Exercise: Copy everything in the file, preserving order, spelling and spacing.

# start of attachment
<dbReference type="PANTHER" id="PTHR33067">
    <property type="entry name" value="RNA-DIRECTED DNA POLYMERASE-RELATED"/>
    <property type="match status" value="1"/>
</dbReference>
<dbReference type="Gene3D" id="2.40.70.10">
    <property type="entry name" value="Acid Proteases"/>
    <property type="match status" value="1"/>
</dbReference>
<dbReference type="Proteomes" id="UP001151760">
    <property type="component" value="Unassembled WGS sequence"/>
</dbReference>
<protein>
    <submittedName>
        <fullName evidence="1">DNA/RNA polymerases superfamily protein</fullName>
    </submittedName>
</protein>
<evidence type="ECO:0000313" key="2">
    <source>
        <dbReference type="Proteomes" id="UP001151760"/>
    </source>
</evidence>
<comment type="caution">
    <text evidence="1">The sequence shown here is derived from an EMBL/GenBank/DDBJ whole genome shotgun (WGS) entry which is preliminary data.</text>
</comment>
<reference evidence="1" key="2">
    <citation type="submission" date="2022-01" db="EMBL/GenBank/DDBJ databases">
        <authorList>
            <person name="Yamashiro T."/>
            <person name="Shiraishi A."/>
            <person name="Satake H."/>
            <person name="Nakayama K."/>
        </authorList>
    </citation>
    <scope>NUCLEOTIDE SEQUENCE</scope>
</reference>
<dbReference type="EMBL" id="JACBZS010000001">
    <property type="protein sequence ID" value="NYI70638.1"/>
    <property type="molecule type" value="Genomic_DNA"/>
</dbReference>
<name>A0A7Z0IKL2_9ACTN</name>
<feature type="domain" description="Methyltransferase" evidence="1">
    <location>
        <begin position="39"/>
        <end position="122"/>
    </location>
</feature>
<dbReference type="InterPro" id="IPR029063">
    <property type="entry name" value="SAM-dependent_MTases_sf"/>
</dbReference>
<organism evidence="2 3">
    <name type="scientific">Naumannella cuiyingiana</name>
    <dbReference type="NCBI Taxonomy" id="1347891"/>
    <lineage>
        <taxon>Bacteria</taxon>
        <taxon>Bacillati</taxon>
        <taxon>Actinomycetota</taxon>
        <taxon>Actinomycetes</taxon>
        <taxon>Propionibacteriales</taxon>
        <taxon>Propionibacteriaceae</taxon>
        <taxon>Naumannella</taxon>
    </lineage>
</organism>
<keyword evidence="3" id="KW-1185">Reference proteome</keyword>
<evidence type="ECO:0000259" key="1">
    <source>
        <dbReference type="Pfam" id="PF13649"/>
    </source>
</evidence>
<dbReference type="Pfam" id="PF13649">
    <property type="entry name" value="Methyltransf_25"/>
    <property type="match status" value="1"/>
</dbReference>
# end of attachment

<dbReference type="PANTHER" id="PTHR33067">
    <property type="entry name" value="RNA-DIRECTED DNA POLYMERASE-RELATED"/>
    <property type="match status" value="1"/>
</dbReference>
<dbReference type="Gene3D" id="2.40.70.10">
    <property type="entry name" value="Acid Proteases"/>
    <property type="match status" value="1"/>
</dbReference>
<dbReference type="Proteomes" id="UP001151760">
    <property type="component" value="Unassembled WGS sequence"/>
</dbReference>
<protein>
    <submittedName>
        <fullName evidence="1">DNA/RNA polymerases superfamily protein</fullName>
    </submittedName>
</protein>
<evidence type="ECO:0000313" key="2">
    <source>
        <dbReference type="Proteomes" id="UP001151760"/>
    </source>
</evidence>
<comment type="caution">
    <text evidence="1">The sequence shown here is derived from an EMBL/GenBank/DDBJ whole genome shotgun (WGS) entry which is preliminary data.</text>
</comment>
<reference evidence="1" key="2">
    <citation type="submission" date="2022-01" db="EMBL/GenBank/DDBJ databases">
        <authorList>
            <person name="Yamashiro T."/>
            <person name="Shiraishi A."/>
            <person name="Satake H."/>
            <person name="Nakayama K."/>
        </authorList>
    </citation>
    <scope>NUCLEOTIDE SEQUENCE</scope>
</reference>
<dbReference type="EMBL" id="JACBZS010000001">
    <property type="protein sequence ID" value="NYI70638.1"/>
    <property type="molecule type" value="Genomic_DNA"/>
</dbReference>
<name>A0A7Z0IKL2_9ACTN</name>
<feature type="domain" description="Methyltransferase" evidence="1">
    <location>
        <begin position="39"/>
        <end position="122"/>
    </location>
</feature>
<dbReference type="InterPro" id="IPR029063">
    <property type="entry name" value="SAM-dependent_MTases_sf"/>
</dbReference>
<organism evidence="2 3">
    <name type="scientific">Naumannella cuiyingiana</name>
    <dbReference type="NCBI Taxonomy" id="1347891"/>
    <lineage>
        <taxon>Bacteria</taxon>
        <taxon>Bacillati</taxon>
        <taxon>Actinomycetota</taxon>
        <taxon>Actinomycetes</taxon>
        <taxon>Propionibacteriales</taxon>
        <taxon>Propionibacteriaceae</taxon>
        <taxon>Naumannella</taxon>
    </lineage>
</organism>
<keyword evidence="3" id="KW-1185">Reference proteome</keyword>
<evidence type="ECO:0000259" key="1">
    <source>
        <dbReference type="Pfam" id="PF13649"/>
    </source>
</evidence>
<dbReference type="Pfam" id="PF13649">
    <property type="entry name" value="Methyltransf_25"/>
    <property type="match status" value="1"/>
</dbReference>